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Recovery Strategy for the Leatherback Turtle
- Executive summary
- Background: Current Canadian Status
- Biology and description
- Global distribution
- Global and Canadian size an trends
- Biological Factors
- Threats in the marine Environment
- Threats to the Nesting Environment
- Recovery goal and objectives
- Identification of knowledge gaps
- Actions completed or underway
- Statement of when one ore more recovery action plans will be completed
- Economic considerations and permitted activities
- Anticipated challenges for recovery
- Appendix-Glossary,Shedule of studies,Record of consultations
2.8 Threats 
Researchers have observed a decline of over 70% in the leatherback turtle population on its nesting beaches. While there are known (and probably unknown) threats to leatherbacks in migratory and feeding habitat, these are not well understood. Threats occur both in nesting habitat and at sea. Because this strategy focuses on those known and potential threats that occur in Atlantic Canadian waters, it more specifically addresses threats that occur at sea.
2.8.1 Threats in the Marine Environment
Entanglement in fishing gear
Leatherback turtles are incidentally captured in nets and entangled in lines in fisheries operating in pelagic and coastal foraging areas and in migratory corridors. Of all the Atlantic sea turtle species, leatherbacks seem to be the most vulnerable to entanglement in fishing gear such as pelagic longlines, lines associated with fixed pot gear and gillnets, buoy anchor lines, and other ropes and cables (e.g., Chan et al., 1988; Goff & Lien, 1988; NMFS, 1992; Cheng & Chen, 1997; Godley et al., 1998).
Interactions between leatherback turtles and fishing gear are expected to differ depending on gear type. Although little observer data exist to document leatherback interactions with different gear types in Atlantic Canadian waters, O’Boyle (2001) identifies the gears with high potential for interactions (Table 1).
Table 1. Summary of the gear types with high potential for sea turtle interactions
|Groundfish||All areas and seasons||Hooks set close to bottom but entanglement a concern|
|Pelagic||Atlantic Coast||Observations available|
|Gillnet||Herring||Newfoundland||Bait fishery; not regularly tended|
|Mackerel||4X||Bait fishery all year|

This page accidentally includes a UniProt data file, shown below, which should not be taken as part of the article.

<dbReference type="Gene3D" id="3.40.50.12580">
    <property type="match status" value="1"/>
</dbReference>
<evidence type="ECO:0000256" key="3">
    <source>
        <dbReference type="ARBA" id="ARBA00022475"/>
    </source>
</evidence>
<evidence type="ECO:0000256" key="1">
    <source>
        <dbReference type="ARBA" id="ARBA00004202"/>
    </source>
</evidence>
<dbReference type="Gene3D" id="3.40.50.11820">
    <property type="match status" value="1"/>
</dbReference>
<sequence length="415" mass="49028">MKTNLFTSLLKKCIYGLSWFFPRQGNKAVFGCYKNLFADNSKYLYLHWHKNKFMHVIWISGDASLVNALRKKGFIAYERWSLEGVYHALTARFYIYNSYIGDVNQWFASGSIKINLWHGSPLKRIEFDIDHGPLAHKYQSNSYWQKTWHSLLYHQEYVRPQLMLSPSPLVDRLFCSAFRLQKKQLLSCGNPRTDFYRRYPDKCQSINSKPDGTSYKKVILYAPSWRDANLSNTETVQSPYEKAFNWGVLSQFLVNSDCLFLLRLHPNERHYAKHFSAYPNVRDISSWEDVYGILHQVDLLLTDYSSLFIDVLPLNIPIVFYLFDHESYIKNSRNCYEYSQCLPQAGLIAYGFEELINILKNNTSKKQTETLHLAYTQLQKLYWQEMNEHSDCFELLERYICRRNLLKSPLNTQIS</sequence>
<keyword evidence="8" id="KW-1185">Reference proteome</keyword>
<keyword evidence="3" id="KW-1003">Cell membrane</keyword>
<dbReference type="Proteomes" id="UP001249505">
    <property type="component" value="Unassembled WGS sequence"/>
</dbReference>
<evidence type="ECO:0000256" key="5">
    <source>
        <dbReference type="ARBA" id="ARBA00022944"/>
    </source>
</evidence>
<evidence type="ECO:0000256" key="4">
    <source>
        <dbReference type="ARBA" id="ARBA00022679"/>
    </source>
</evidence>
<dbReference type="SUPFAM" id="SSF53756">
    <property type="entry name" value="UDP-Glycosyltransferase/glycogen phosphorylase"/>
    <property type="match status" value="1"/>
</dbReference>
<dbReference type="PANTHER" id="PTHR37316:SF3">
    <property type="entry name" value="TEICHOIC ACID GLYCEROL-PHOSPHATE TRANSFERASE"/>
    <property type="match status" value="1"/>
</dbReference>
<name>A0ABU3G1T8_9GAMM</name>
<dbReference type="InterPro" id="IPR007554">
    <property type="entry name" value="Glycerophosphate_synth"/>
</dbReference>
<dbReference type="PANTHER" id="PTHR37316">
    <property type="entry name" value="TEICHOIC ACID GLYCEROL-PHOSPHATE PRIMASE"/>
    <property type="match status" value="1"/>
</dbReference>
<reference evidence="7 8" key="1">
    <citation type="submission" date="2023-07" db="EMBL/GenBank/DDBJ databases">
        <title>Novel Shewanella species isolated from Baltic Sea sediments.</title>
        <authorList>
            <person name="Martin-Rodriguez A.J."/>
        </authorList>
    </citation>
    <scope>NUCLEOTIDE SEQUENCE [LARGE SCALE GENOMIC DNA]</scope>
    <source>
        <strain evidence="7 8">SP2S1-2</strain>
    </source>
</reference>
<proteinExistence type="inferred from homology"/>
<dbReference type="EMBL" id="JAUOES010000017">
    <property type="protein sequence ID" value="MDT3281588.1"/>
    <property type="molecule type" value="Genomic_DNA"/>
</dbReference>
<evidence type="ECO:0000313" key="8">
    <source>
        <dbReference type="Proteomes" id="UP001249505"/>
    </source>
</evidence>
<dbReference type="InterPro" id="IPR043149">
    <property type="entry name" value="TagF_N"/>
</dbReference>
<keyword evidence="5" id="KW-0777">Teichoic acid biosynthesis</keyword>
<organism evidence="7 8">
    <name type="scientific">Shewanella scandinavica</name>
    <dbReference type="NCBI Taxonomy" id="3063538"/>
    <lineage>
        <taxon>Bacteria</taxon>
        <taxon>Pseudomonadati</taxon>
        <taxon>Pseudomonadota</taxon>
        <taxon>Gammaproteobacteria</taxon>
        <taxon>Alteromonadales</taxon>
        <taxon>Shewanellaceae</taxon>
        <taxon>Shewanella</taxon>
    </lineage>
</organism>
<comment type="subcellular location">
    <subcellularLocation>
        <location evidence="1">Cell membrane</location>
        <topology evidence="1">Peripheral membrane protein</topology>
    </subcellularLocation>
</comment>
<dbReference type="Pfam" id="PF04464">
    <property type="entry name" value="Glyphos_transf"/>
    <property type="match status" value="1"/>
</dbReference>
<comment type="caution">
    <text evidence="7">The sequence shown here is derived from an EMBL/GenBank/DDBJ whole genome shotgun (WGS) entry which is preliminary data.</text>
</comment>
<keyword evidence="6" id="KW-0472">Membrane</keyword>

|Trap||Lobster||4VWX5Z Offshore||Turtles in this area|
|Groundfish/Pelagic||All areas and seasons||Entanglement a concern|
|Pot||Snow Crab||3L (April-September)||Entanglement occurred in 2004|
|Snow Crab||4VW (April- September)||Entanglement a concern|
Table 1. Summary of the gear types with high potential for sea turtle interactions. In many cases there is little or no observer data to document the incidence of sea turtle interactions with these gear types (O’Boyle 2001).
Incidental interaction of marine turtles in pelagic longlines is evident from observer data for the Canadian pelagic longline fisheries. These fisheries have implemented the broadest observer coverage to date among Atlantic fisheries that have been identified as posing a risk of interaction with leatherback sea turtles.
Turtle interactions do not appear to occur in Canadian pelagic longline fisheries targeting shark (Javitech 2003C), but are well documented in longline fisheries targeting swordfish and tunas (28 individuals – swordfish 2001; 33 individuals – swordfish 2002; 4 individuals – offshore tuna 2002). During a two-year programme of enhanced observer coverage levels of 20%, live release was observed in all cases for leatherback turtles in the swordfish fisheries. Similar results were observed in the offshore tuna fishery where observer coverage levels were 100% in 2002.
From observations in the swordfish fishery, hooks and gangion line remained attached to turtles in 48.8% of all cases in 2001 and 74.5% of all cases in 2002. Just hooks remained attached in 5.6% of all cases in 2001 and 24.1% of all cases in 2002. All hooks and gangion line were removed from 33.3% of all cases in 2001 and 1.4% of all cases in 2002. In all of the above cases, post-release mortality is not known (Javitech 2002, 2003A and 2003B).